Sunday, March 6, 2011

Draycote but Distant!


There is an unfortunate theme running through this post which is that most of the subjects on my recent visit to Draycote Water were very distant. As I think I have mentioned before I do have a 500mm lens but I find it too heavy to hold without using a tripod and have always been reluctant to take a tripod out with me although I am beginning to realise that I may have to rethink that decision.

The weather here has been bitterly cold again with a cruel  and unremitting north easterly wind, however March is here and the year is steadily moving on.


'Then March, the prophetess, by storms inspired,
Gazes in rapture on the troubled sky,
And now in headlong fury madly fired,
She bids the hail-storm boil and hurry by.
Yet 'neath the blackest cloud, a Sunbeam flings
Its cheering promise of returning Springs.'
(John Clare)


I again failed to find the Smew and the Scaup :( but did see some of the Goosanders which have been there for a while now. However, they were a very long way out in the water. The following photo is of four of the group of eight which I saw.



Goosanders


The male has bold, striking plumage.



Goosander (Drake)


The female is equally striking I think and is commonly known as the 'Redhead'. 



 

Goosander (Hen)


A young Goosander requires 33kg of fish to reach adulthood! Goosanders are shot under licence on (mostly Scottish) rivers to protect angling interests. I wonder who needs the fish most... the hungry birds who depend on them to sustain their lives... or the anglers to satisfy their hobby!  

A bit of showing off here!



'Look who pretends that she's a sprite,
Who kicks and prances in self-delight.'
(Averill Curdy)



 Someone else showing off was this Mallard.



Mallard (Drake)


I wonder if he was the same one I saw getting very friendly with a female. Shortly after I took the following  photo they got even more ... errm ... friendly ;)



 If you thought the Goosanders were distant ... this Shoveler was even more so :) but I have included it as a record shot.



 Shoveler 


There are quite a large amount of Teal there at the moment and they, at least, were a little closer affording slightly better photographs.


  
Teal (Drake) 


I never cease to be amazed by camouflage. The female Teal below blends perfectly with the rocks and the green of the weed!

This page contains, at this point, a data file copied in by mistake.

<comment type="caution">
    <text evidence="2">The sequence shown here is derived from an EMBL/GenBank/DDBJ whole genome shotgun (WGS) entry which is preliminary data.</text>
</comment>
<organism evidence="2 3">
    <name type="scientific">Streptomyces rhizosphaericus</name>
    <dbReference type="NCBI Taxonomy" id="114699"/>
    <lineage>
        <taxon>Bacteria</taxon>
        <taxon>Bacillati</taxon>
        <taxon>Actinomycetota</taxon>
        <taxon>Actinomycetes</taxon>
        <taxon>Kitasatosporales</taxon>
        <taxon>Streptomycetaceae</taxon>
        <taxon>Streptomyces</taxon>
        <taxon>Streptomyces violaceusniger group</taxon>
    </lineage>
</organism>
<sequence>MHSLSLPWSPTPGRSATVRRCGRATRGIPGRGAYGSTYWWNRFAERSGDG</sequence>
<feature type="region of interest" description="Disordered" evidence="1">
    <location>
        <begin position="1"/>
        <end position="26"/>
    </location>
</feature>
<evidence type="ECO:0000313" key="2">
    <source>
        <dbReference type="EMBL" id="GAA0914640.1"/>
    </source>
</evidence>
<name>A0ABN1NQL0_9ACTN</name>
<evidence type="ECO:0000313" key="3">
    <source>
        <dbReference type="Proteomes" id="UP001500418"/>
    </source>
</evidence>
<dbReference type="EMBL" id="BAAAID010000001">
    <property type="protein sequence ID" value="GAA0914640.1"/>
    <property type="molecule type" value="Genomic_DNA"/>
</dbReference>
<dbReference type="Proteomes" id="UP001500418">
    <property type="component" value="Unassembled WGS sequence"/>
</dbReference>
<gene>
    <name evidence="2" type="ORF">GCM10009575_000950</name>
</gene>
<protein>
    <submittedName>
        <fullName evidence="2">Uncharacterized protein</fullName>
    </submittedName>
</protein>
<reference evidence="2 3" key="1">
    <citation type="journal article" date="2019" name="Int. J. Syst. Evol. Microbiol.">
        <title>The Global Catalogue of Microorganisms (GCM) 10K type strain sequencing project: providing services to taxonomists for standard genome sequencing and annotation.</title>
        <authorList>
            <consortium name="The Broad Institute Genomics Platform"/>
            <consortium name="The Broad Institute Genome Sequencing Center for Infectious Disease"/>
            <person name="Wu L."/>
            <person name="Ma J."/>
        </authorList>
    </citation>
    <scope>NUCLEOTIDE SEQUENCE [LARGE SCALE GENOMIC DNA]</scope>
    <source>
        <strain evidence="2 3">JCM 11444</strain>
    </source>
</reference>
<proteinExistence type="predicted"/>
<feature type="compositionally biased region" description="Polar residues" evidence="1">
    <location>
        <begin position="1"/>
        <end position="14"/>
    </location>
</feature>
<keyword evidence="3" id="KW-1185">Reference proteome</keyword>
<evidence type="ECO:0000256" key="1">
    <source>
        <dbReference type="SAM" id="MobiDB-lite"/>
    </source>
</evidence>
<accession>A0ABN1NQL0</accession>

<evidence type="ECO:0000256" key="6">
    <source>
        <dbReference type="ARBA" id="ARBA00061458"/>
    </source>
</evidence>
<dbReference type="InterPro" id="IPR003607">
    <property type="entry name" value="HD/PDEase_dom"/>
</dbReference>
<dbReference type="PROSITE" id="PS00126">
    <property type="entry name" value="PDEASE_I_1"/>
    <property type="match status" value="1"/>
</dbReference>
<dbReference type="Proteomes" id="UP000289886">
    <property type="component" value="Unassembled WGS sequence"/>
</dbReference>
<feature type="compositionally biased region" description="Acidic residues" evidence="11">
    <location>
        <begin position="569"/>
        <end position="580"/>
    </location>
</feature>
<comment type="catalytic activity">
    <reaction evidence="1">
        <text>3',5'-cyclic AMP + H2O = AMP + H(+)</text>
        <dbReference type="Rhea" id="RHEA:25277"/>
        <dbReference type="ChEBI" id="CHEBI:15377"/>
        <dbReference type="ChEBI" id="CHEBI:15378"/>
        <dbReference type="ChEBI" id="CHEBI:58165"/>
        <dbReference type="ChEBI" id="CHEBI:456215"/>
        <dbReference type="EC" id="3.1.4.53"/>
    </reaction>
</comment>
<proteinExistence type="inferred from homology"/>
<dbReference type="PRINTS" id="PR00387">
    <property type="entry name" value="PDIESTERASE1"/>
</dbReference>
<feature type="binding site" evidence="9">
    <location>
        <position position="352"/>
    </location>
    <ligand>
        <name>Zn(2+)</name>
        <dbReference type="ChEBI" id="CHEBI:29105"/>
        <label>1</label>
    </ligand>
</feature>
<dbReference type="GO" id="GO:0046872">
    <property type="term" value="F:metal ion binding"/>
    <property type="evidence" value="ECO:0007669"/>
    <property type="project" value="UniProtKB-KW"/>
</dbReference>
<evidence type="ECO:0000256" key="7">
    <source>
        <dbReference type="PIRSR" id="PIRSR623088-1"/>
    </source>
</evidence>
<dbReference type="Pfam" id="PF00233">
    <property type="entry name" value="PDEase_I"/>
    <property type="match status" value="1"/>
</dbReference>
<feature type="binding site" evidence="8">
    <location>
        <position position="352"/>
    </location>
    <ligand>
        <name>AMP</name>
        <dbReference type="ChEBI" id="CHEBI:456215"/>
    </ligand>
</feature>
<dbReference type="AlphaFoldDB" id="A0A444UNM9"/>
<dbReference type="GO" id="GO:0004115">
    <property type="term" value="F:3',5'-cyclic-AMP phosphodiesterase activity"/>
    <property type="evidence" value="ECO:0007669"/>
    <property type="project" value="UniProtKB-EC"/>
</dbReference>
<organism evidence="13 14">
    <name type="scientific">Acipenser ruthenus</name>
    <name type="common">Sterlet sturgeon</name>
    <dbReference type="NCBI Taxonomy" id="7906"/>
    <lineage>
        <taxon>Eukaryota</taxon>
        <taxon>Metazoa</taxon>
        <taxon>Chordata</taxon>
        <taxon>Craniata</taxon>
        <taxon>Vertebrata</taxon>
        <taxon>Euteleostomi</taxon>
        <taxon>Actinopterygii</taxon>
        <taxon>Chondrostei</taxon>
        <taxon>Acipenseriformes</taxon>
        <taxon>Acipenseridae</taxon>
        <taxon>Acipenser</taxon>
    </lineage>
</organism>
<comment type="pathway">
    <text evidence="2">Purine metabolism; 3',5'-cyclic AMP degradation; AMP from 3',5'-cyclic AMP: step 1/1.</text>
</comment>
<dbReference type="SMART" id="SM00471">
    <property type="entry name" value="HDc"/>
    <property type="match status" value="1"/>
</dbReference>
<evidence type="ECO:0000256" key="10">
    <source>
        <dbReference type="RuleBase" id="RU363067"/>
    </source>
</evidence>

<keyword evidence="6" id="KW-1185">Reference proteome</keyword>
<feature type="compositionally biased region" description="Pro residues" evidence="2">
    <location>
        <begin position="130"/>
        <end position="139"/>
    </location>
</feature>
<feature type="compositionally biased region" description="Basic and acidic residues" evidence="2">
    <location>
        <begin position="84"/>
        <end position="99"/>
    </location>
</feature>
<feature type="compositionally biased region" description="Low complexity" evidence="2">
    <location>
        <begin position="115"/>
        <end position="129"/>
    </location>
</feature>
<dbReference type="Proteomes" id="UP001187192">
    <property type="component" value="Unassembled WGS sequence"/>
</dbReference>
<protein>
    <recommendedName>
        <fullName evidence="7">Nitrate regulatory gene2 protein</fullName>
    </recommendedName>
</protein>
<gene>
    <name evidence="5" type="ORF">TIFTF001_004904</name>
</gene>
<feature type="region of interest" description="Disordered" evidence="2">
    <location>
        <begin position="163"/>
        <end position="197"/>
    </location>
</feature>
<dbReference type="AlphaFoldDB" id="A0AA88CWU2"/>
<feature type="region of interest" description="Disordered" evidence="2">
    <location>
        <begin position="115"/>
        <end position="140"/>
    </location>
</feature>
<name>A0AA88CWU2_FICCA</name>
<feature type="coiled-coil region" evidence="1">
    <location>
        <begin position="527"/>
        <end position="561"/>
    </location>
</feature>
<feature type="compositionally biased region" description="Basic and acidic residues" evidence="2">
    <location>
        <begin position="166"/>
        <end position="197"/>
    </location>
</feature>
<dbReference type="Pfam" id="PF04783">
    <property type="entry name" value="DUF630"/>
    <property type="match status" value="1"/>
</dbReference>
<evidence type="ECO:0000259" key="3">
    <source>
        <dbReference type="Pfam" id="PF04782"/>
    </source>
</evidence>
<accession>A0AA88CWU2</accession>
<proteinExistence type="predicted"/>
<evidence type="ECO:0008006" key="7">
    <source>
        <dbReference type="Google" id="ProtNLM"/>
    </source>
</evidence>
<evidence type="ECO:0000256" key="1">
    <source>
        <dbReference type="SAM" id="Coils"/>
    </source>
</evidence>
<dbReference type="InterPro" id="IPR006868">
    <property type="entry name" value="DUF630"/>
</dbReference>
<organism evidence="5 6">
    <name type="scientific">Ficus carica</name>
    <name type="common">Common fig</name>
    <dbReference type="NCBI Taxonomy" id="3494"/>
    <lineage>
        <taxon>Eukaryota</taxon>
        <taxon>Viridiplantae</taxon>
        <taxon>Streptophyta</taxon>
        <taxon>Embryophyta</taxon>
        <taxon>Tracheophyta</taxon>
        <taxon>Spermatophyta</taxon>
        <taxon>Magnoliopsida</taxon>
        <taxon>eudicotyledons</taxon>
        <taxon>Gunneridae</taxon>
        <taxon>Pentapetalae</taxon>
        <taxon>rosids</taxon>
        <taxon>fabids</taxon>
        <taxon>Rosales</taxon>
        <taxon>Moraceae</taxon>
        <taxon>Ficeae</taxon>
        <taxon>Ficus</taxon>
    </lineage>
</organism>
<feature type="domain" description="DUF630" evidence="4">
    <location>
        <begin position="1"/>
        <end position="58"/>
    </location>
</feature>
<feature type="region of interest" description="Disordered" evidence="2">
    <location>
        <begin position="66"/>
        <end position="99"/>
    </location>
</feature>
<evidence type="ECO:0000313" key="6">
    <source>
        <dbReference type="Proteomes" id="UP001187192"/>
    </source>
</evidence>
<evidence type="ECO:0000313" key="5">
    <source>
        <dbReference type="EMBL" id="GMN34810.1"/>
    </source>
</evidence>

Teal (Hen)


The male's plumage is particularly striking I think.



 There were subtle signs of Spring despite the vicious cold wind blowing across the water and biting into every bone of our bodies.



Alder

 'There's an alder-tree, which sighs alway,
On the stillest night and calmest day ...

That alder-tree, with a happy sound,
Bowed its whisp'ring branches to the ground.' 
(Ada Trevanion)



Pussy Willow


We had seen some people feeding Mallards and noticed Canada Geese getting in on the act too, this group came scurrying up to us but were disappointed on this occasion.



Canada Geese


 Finally, in keeping with the unfortunate distant theme running through this post, I saw this Cormorant overseeing the gulls coming in to roost for the night.



Cormorant and gulls


Until the next time ... enjoy the beauty of Nature, wherever you are.

25 comments:

  1. Hi Songbird,
    Another bright and cheerful post, with just a hint of controversy about it, :-),

    I do like the drake Goosanders, they are so striking a bird. How could anyone shoot one :-(

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  2. Ya know Im the same way...I hate to tote a tripod..Im thinking of getting a monopod, it could be useful--Love shots anyways especially the teal...So colorful--
    I know what you mean about the weather we had such a good run, then the rain and gloom came and its still hanging around.
    OH well it will soon be SO Hot we will be complaining of that, Great Post!!

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  3. Hi Jan another super post from you the images are great and the words you put to them bring it all together so well.
    I would agree you cannot use a 500mm without a tripod, thats why I stick with my 400mm and even then under dull lighting I use a tripod.We have also had the wind for the last week which has kept it very cold.Still March and hopefully a rise in temperture in the coming weeks.

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  4. Great post again Jan.
    The Teal shots are lovely, as are the showing off Mallard ;)

    The Goosanders are beautiful birds, and such a shame some elements of our world see fit to destroy them; and other creatures.

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  5. I enjoy your words as much as your pictures. I use a Sigma 500mm and never use a tripod, well into my 70's, I manage. I use my monopod as a walking stick.